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Tuesday, November 15, 2011
Study Suggests Multaq Doubled Deaths From Heart Disease
Multaq - a drug that is approved to treat patients whose hearts intermittently race with quick and inefficient contractions may have double the risk of serious injury for those who have some type of erratic heart rhythm, according to a recent study.
A Multaq trial of more than 3200 patients was recently halted, supposedly because of the dangers to trial participants.
The study was paid for by Paris-based Sanofi and published in the New England Journal of Medicine. There were 21 deaths from cardiovascular causes in the Multaq group, compared with 10 among those getting placebo.
From the NEJM:
Dronedarone restores sinus rhythm and reduces hospitalization or death in intermittent atrial fibrillation. It also lowers heart rate and blood pressure and has antiadrenergic and potential ventricular anti-arrhythmic effects. We hypothesized that dronedarone would reduce major vascular events in high-risk permanent atrial fibrillation.
We assigned patients who were at least 65 years of age with at least a 6-month history of permanent atrial fibrillation and risk factors for major vascular events to receive dronedarone or placebo. The first coprimary outcome was stroke, myocardial infarction, systemic embolism, or death from cardiovascular causes. The second coprimary outcome was unplanned hospitalization for a cardiovascular cause or death.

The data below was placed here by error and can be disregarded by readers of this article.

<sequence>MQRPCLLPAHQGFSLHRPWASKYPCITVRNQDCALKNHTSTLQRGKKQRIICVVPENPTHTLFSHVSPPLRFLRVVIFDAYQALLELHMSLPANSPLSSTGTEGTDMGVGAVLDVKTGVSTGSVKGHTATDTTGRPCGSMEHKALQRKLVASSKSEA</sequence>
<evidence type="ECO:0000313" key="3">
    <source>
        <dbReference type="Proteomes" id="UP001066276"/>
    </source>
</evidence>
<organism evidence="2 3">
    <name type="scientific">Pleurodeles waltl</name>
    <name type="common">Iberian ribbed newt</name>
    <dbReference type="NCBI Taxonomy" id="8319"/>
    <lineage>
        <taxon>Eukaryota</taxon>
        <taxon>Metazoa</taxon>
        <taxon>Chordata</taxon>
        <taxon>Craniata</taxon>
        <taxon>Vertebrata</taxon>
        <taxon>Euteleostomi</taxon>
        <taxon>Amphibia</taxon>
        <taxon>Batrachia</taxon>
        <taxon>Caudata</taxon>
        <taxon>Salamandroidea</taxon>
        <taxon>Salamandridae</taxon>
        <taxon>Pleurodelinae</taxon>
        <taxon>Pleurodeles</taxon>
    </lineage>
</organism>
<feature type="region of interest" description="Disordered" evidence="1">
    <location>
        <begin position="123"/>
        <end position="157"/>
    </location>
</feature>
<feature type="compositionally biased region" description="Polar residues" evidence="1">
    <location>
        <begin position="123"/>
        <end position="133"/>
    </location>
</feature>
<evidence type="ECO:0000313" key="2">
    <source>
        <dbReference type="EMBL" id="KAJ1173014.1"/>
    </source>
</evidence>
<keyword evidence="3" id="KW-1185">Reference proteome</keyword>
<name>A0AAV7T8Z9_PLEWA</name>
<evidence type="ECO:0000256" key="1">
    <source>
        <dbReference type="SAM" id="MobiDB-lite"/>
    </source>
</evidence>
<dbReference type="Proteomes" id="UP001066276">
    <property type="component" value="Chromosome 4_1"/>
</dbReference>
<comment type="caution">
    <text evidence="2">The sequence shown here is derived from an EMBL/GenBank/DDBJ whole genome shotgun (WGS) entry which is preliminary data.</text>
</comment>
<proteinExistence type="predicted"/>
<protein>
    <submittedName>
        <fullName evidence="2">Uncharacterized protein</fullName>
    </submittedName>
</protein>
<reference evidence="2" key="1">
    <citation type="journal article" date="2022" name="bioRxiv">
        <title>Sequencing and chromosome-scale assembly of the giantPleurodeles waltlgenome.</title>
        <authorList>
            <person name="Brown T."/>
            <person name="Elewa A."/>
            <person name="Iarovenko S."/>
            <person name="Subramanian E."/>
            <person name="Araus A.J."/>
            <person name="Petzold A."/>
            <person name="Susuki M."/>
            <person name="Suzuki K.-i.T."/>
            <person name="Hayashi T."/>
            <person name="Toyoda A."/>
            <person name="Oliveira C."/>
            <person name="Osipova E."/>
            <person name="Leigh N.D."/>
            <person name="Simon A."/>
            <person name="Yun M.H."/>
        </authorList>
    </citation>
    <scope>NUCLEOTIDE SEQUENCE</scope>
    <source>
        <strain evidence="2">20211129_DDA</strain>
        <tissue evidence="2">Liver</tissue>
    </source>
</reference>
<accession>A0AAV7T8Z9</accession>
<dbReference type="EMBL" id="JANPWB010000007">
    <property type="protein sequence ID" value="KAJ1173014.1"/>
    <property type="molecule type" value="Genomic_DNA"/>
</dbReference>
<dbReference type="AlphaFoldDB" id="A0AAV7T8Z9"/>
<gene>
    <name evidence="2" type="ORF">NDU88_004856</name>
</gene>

After the enrollment of 3236 patients, the study was stopped for safety reasons. The first coprimary outcome occurred in 43 patients receiving dronedarone and 19 receiving placebo (hazard ratio, 2.29; 95% confidence interval [CI], 1.34 to 3.94; P=0.002). There were 21 deaths from cardiovascular causes in the dronedarone group and 10 in the placebo group (hazard ratio, 2.11; 95% CI, 1.00 to 4.49; P=0.046), including death from arrhythmia in 13 patients and 4 patients, respectively (hazard ratio, 3.26; 95% CI, 1.06 to 10.00; P=0.03). Stroke occurred in 23 patients in the dronedarone group and 10 in the placebo group (hazard ratio, 2.32; 95% CI, 1.11 to 4.88; P=0.02). Hospitalization for heart failure occurred in 43 patients in the dronedarone group and 24 in the placebo group (hazard ratio, 1.81; 95% CI, 1.10 to 2.99; P=0.02).
Dronedarone increased rates of heart failure, stroke, and death from cardiovascular causes in patients with permanent atrial fibrillation who were at risk for major vascular events. Our data show that this drug should not be used in such patients. (Funded by Sanofi-Aventis; PALLAS ClinicalTrials.gov number, NCT01151137.)